In the supply chain, blockchain promotes transparency
While blockchain is most frequently associated with cryptocurrencies (and garners headlines for it), it is already being utilized in supply chains to improve visibility and openness.
“If you think about today’s supply chain and the volume of paper, faxes, email, data exchanges, and phone calls that support the process. It seems pretty obvious that if you could get enough people to streamline those things using a common system and a common application. You could get a lot of value from that process,” said Scott Buchholz, managing director of Deloitte’s emerging technology research.
MHI and Deloitte polled more than 1,000 supply chain experts worldwide regarding innovation investments in the supply chain for the 2021 MHI Annual Industry Report, “Innovation Driven Resilience.” According to the study, 10% of the organizations polled plan to invest in blockchain and distributed ledger technologies in the next three years. They also discovered that 13% of people use blockchain now, and 41% believe it will be used over the next five years.
While its utility has already been demonstrated in grocery and luxury products, blockchain — and it is level of genuine transparency — is proving difficult to market. However, as technology advances, the meaning of visibility in supply chains may alter completely.
Blockchain technology improves traceability
In the grocery store, understanding the origins of a product might be the difference between life and death. The technique allows retailers to immediately identify the source of pathogen outbreaks such as E. coli.
Blockchain assists a shop in swiftly determining the source of an outbreak, but it also allows them to choose which foods should be discarded and which can be kept on the shelves. Walmart claims it can trace the origins of mangos in one of its stores in 2.2 seconds, thanks to IBM’s blockchain software. Previously, they would have needed six days.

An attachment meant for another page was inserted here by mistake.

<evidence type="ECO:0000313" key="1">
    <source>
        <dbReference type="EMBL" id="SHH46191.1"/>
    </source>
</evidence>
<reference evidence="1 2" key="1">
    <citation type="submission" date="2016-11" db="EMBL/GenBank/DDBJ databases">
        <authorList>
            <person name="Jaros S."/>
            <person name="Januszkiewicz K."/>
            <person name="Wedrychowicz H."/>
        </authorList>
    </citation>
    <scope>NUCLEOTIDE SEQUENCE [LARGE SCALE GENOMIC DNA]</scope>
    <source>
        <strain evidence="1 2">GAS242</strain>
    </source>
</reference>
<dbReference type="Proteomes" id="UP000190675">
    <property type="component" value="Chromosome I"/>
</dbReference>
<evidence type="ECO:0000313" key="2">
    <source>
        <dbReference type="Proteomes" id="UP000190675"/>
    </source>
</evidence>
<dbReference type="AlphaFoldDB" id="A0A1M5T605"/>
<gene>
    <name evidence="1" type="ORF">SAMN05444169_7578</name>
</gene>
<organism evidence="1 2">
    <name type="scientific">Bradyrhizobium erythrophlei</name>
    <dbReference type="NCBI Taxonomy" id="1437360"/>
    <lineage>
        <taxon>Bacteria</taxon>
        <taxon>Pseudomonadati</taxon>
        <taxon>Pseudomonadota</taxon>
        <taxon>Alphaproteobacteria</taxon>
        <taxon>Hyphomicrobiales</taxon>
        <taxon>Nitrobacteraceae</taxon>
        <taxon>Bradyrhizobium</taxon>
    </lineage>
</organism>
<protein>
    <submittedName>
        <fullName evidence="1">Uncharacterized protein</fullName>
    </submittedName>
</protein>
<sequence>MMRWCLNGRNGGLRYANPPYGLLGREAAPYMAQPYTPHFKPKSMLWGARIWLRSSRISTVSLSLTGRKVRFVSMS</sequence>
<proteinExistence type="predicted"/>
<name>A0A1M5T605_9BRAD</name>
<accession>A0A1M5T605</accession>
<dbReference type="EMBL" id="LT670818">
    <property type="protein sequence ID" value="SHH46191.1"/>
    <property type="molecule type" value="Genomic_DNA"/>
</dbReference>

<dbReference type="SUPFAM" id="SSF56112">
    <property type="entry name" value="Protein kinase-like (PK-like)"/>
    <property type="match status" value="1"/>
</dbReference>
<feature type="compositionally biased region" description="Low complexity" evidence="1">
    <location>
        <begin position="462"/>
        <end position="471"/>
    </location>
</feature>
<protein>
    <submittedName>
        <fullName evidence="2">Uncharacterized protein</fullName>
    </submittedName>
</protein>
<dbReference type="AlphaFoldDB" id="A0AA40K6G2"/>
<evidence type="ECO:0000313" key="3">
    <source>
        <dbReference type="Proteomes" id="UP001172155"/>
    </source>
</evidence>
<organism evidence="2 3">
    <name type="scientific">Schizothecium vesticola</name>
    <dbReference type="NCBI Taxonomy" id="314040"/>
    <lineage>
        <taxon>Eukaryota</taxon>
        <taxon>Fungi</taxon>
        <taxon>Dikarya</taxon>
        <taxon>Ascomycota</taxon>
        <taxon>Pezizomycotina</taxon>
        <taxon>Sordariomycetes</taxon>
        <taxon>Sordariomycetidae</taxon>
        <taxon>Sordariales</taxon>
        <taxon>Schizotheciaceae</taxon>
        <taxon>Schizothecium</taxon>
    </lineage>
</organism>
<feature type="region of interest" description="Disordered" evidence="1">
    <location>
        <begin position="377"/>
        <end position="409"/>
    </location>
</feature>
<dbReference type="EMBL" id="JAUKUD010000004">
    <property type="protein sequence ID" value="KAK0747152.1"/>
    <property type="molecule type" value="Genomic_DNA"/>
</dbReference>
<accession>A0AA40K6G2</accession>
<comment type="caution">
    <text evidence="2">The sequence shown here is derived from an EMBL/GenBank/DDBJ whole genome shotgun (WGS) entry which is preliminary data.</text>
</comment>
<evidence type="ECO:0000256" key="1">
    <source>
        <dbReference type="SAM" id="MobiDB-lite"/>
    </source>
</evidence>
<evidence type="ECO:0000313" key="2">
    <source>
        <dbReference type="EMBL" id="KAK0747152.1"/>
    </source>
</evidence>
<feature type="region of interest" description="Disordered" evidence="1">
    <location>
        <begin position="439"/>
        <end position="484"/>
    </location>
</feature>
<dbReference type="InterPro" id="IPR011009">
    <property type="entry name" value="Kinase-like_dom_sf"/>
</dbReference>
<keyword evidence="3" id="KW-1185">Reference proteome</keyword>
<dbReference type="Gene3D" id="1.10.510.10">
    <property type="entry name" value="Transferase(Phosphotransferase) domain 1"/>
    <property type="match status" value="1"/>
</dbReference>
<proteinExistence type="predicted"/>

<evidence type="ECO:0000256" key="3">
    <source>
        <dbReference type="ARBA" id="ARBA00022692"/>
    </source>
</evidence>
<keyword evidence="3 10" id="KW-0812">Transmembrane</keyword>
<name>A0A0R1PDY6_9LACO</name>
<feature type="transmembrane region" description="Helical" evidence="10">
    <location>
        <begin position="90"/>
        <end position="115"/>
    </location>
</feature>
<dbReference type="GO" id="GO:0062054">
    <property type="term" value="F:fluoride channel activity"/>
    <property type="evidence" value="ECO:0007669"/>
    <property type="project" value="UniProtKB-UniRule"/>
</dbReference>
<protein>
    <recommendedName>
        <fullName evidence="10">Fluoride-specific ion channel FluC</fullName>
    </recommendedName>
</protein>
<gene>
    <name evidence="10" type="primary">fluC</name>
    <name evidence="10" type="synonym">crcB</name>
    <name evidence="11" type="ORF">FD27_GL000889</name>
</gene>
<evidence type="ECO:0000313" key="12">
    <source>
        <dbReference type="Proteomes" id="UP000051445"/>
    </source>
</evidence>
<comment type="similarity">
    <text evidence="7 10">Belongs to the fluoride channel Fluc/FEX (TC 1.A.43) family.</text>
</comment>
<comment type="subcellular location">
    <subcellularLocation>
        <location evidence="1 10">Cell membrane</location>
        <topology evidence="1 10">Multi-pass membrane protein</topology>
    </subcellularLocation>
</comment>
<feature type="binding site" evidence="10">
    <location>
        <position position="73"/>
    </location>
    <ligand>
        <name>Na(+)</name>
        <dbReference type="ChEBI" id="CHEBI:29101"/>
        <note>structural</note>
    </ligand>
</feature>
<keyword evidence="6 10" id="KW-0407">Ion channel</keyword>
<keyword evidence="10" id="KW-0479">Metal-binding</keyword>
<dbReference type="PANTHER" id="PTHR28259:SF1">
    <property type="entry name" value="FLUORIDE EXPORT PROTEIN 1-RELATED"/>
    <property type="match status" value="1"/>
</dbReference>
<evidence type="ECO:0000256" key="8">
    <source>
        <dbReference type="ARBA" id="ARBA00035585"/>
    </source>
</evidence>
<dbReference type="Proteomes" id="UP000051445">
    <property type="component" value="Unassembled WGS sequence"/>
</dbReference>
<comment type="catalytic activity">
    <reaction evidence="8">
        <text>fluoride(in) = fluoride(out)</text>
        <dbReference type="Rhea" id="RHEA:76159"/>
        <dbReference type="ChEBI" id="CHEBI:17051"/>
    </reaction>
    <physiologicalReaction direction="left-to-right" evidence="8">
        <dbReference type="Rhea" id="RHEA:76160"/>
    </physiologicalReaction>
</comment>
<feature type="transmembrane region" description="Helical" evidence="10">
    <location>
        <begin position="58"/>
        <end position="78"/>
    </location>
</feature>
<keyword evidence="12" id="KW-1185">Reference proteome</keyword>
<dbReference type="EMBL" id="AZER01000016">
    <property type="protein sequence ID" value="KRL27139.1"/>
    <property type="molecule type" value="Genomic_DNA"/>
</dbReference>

While this is vital for consumer protection, allowing customers to access blockchain using a QR code can also help grocery businesses sell themselves.
“You see coffee beans on yourself, and you can tell that these coffee beans came from this area during this type of activity by scanning a QR code.” According to David Furlonger, vice president and Gartner Fellow in Gartner’s CEO and Digital Business Leaders research division, “it offers you a storyline.”
Blockchain has also made inroads into the luxury market.
Chow Tai Fook, a Hong Kong jeweler, sells diamonds that have been verified by the Gemological Institute of America and meet the Kimberly Process standards, indicating that they were ethically sourced. They employ blockchain to digitize the certifications of their jewels. “That’s how we secure our clients,” Jade Tin Hei Lee, general manager of Chow Tai Fook Jewellery Group’s business analytics and technology applications, told Deloitte for their “Tech Trends 2022” report. “With blockchain, they have complete transparency into their diamond’s path and quality.”
Who is in charge of a decentralized system?
To make blockchain operate across the supply chain, everyone engaged must contribute product information and make it available to others. “Not all firms are comfortable sharing data with outsiders,” said Arthur Carvalho, assistant information systems and analytics professor at the Farmer School of Business at Miami University.
He also mentioned that blockchain is confronted with the issue of governance and that it must address several fundamental problems. Who will be the owner of the blockchain system? Who will foot the bill? How can it function and be coordinated across every single vendor in the supply chain when the blockchain owner wishes to upgrade?
“Walmart has so much power, leverage, and influence,” Carvalho explained, “that they can go down to farmers and packers and say, ‘Please embrace my system,’ and provide software and subsidies to help them do so.” Because of their market dominance, a corporation like Walmart may deploy blockchain, as it did in 2019 for suppliers of fresh leafy greens. A seller could refuse, but they risk losing Walmart as a customer.
According to Buchholz, successful use cases can increase confidence in the technology and lead to its acceptance in other sectors.
“There will be waves of acceptance that begin with high-value jewels or commodities that decay quickly, such as food,” he added, “and work their way down as costs come down and standards are embraced.” “If you look at adoption’s history, it all begins someplace and grows from there.”